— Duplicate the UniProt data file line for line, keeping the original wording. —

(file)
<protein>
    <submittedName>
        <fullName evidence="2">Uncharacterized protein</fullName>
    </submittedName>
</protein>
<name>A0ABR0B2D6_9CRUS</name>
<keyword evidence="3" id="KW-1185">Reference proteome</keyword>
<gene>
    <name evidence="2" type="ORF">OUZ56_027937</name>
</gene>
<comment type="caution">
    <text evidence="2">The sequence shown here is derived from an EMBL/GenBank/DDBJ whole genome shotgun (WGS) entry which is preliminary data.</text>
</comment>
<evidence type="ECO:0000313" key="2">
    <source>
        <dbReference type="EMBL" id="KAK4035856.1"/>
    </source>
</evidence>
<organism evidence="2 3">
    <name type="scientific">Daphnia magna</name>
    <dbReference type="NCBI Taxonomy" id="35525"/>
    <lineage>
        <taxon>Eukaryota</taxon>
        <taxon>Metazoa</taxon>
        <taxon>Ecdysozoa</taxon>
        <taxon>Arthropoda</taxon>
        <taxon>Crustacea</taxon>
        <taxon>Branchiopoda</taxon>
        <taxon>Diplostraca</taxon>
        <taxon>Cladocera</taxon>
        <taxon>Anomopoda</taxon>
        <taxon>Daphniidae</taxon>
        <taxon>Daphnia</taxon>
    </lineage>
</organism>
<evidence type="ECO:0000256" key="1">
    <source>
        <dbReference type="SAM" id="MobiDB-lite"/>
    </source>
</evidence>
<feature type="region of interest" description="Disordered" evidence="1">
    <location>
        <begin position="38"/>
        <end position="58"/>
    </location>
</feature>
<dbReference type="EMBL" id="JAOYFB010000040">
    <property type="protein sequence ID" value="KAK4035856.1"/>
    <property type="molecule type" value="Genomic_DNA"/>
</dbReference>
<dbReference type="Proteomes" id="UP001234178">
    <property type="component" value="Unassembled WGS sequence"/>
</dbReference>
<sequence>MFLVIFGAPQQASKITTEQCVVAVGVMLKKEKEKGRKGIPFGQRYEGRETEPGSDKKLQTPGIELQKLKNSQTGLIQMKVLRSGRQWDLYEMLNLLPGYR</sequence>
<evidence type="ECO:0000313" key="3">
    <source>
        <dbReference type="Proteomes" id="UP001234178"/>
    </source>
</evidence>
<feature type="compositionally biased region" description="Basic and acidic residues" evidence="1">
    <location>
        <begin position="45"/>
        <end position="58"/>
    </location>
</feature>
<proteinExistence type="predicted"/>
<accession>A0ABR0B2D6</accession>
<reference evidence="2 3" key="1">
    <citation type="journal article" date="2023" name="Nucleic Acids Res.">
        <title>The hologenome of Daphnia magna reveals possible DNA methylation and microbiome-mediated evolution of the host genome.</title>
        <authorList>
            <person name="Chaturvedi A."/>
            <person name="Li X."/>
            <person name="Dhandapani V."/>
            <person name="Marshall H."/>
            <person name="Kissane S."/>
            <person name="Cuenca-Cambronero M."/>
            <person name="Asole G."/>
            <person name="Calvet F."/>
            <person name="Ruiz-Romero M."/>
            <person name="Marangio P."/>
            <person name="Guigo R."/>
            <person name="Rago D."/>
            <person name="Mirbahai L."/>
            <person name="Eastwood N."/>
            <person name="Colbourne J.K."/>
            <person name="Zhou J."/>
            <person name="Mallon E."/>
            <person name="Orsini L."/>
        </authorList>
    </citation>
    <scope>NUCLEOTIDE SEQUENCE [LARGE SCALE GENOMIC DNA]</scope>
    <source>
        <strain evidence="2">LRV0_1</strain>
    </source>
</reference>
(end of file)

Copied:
<protein>
    <submittedName>
        <fullName evidence="2">Uncharacterized protein</fullName>
    </submittedName>
</protein>
<name>A0ABR0B2D6_9CRUS</name>
<keyword evidence="3" id="KW-1185">Reference proteome</keyword>
<gene>
    <name evidence="2" type="ORF">OUZ56_027937</name>
</gene>
<comment type="caution">
    <text evidence="2">The sequence shown here is derived from an EMBL/GenBank/DDBJ whole genome shotgun (WGS) entry which is preliminary data.</text>
</comment>
<evidence type="ECO:0000313" key="2">
    <source>
        <dbReference type="EMBL" id="KAK4035856.1"/>
    </source>
</evidence>
<organism evidence="2 3">
    <name type="scientific">Daphnia magna</name>
    <dbReference type="NCBI Taxonomy" id="35525"/>
    <lineage>
        <taxon>Eukaryota</taxon>
        <taxon>Metazoa</taxon>
        <taxon>Ecdysozoa</taxon>
        <taxon>Arthropoda</taxon>
        <taxon>Crustacea</taxon>
        <taxon>Branchiopoda</taxon>
        <taxon>Diplostraca</taxon>
        <taxon>Cladocera</taxon>
        <taxon>Anomopoda</taxon>
        <taxon>Daphniidae</taxon>
        <taxon>Daphnia</taxon>
    </lineage>
</organism>
<evidence type="ECO:0000256" key="1">
    <source>
        <dbReference type="SAM" id="MobiDB-lite"/>
    </source>
</evidence>
<feature type="region of interest" description="Disordered" evidence="1">
    <location>
        <begin position="38"/>
        <end position="58"/>
    </location>
</feature>
<dbReference type="EMBL" id="JAOYFB010000040">
    <property type="protein sequence ID" value="KAK4035856.1"/>
    <property type="molecule type" value="Genomic_DNA"/>
</dbReference>
<dbReference type="Proteomes" id="UP001234178">
    <property type="component" value="Unassembled WGS sequence"/>
</dbReference>
<sequence>MFLVIFGAPQQASKITTEQCVVAVGVMLKKEKEKGRKGIPFGQRYEGRETEPGSDKKLQTPGIELQKLKNSQTGLIQMKVLRSGRQWDLYEMLNLLPGYR</sequence>
<evidence type="ECO:0000313" key="3">
    <source>
        <dbReference type="Proteomes" id="UP001234178"/>
    </source>
</evidence>
<feature type="compositionally biased region" description="Basic and acidic residues" evidence="1">
    <location>
        <begin position="45"/>
        <end position="58"/>
    </location>
</feature>
<proteinExistence type="predicted"/>
<accession>A0ABR0B2D6</accession>
<reference evidence="2 3" key="1">
    <citation type="journal article" date="2023" name="Nucleic Acids Res.">
        <title>The hologenome of Daphnia magna reveals possible DNA methylation and microbiome-mediated evolution of the host genome.</title>
        <authorList>
            <person name="Chaturvedi A."/>
            <person name="Li X."/>
            <person name="Dhandapani V."/>
            <person name="Marshall H."/>
            <person name="Kissane S."/>
            <person name="Cuenca-Cambronero M."/>
            <person name="Asole G."/>
            <person name="Calvet F."/>
            <person name="Ruiz-Romero M."/>
            <person name="Marangio P."/>
            <person name="Guigo R."/>
            <person name="Rago D."/>
            <person name="Mirbahai L."/>
            <person name="Eastwood N."/>
            <person name="Colbourne J.K."/>
            <person name="Zhou J."/>
            <person name="Mallon E."/>
            <person name="Orsini L."/>
        </authorList>
    </citation>
    <scope>NUCLEOTIDE SEQUENCE [LARGE SCALE GENOMIC DNA]</scope>
    <source>
        <strain evidence="2">LRV0_1</strain>
    </source>
</reference>